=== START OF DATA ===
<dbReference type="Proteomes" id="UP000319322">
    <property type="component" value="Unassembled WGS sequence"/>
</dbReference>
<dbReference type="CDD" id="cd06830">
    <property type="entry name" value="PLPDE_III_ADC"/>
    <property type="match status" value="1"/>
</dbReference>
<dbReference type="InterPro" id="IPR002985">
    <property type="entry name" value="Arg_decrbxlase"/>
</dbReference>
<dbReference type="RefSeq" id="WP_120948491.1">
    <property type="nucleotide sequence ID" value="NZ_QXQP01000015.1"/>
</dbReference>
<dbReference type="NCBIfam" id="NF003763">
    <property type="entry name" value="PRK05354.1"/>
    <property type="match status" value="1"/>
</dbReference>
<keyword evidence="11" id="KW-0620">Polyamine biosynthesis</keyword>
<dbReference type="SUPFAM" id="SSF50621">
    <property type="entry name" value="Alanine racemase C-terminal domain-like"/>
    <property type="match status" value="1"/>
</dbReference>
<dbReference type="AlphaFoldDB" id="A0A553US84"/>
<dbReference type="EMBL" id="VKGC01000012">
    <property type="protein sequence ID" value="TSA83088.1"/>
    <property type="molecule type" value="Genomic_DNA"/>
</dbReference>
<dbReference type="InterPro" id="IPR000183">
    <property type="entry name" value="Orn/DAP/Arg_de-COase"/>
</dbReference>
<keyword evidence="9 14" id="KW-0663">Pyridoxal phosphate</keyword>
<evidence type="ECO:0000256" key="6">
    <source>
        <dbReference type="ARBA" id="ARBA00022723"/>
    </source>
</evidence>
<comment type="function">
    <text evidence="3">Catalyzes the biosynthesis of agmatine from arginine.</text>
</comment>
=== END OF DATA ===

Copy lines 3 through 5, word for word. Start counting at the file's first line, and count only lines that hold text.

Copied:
</dbReference>
<dbReference type="CDD" id="cd06830">
    <property type="entry name" value="PLPDE_III_ADC"/>